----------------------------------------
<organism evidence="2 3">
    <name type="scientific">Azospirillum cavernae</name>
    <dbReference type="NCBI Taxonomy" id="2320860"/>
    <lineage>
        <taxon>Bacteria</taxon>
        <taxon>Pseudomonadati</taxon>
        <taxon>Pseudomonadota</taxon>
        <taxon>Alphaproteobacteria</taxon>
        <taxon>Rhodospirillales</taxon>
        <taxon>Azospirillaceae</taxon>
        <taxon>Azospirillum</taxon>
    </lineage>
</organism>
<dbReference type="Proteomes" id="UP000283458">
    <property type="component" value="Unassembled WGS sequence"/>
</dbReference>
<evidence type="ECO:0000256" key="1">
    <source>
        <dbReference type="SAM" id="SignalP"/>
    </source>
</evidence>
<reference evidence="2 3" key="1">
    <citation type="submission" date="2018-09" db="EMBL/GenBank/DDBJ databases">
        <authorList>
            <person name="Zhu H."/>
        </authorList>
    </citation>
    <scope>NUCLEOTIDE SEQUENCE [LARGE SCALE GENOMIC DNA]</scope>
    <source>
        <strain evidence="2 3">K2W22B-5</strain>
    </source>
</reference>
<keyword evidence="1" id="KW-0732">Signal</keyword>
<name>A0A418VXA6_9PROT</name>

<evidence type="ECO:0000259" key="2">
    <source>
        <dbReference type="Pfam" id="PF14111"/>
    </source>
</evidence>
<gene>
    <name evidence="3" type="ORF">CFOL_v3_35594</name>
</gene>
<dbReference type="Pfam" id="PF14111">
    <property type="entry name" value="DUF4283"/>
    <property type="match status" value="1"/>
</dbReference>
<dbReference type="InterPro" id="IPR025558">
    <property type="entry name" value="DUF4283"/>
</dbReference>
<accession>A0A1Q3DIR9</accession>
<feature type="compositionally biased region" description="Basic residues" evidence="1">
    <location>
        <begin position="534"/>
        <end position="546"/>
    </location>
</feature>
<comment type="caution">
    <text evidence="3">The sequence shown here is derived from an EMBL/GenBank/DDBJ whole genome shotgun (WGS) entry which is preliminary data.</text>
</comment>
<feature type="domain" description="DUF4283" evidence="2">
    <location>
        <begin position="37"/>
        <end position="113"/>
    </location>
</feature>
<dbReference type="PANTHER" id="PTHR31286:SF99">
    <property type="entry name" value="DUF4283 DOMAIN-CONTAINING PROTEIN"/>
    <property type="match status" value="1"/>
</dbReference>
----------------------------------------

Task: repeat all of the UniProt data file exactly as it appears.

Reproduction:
<organism evidence="2 3">
    <name type="scientific">Azospirillum cavernae</name>
    <dbReference type="NCBI Taxonomy" id="2320860"/>
    <lineage>
        <taxon>Bacteria</taxon>
        <taxon>Pseudomonadati</taxon>
        <taxon>Pseudomonadota</taxon>
        <taxon>Alphaproteobacteria</taxon>
        <taxon>Rhodospirillales</taxon>
        <taxon>Azospirillaceae</taxon>
        <taxon>Azospirillum</taxon>
    </lineage>
</organism>
<dbReference type="Proteomes" id="UP000283458">
    <property type="component" value="Unassembled WGS sequence"/>
</dbReference>
<evidence type="ECO:0000256" key="1">
    <source>
        <dbReference type="SAM" id="SignalP"/>
    </source>
</evidence>
<reference evidence="2 3" key="1">
    <citation type="submission" date="2018-09" db="EMBL/GenBank/DDBJ databases">
        <authorList>
            <person name="Zhu H."/>
        </authorList>
    </citation>
    <scope>NUCLEOTIDE SEQUENCE [LARGE SCALE GENOMIC DNA]</scope>
    <source>
        <strain evidence="2 3">K2W22B-5</strain>
    </source>
</reference>
<keyword evidence="1" id="KW-0732">Signal</keyword>
<name>A0A418VXA6_9PROT</name>

<evidence type="ECO:0000259" key="2">
    <source>
        <dbReference type="Pfam" id="PF14111"/>
    </source>
</evidence>
<gene>
    <name evidence="3" type="ORF">CFOL_v3_35594</name>
</gene>
<dbReference type="Pfam" id="PF14111">
    <property type="entry name" value="DUF4283"/>
    <property type="match status" value="1"/>
</dbReference>
<dbReference type="InterPro" id="IPR025558">
    <property type="entry name" value="DUF4283"/>
</dbReference>
<accession>A0A1Q3DIR9</accession>
<feature type="compositionally biased region" description="Basic residues" evidence="1">
    <location>
        <begin position="534"/>
        <end position="546"/>
    </location>
</feature>
<comment type="caution">
    <text evidence="3">The sequence shown here is derived from an EMBL/GenBank/DDBJ whole genome shotgun (WGS) entry which is preliminary data.</text>
</comment>
<feature type="domain" description="DUF4283" evidence="2">
    <location>
        <begin position="37"/>
        <end position="113"/>
    </location>
</feature>
<dbReference type="PANTHER" id="PTHR31286:SF99">
    <property type="entry name" value="DUF4283 DOMAIN-CONTAINING PROTEIN"/>
    <property type="match status" value="1"/>
</dbReference>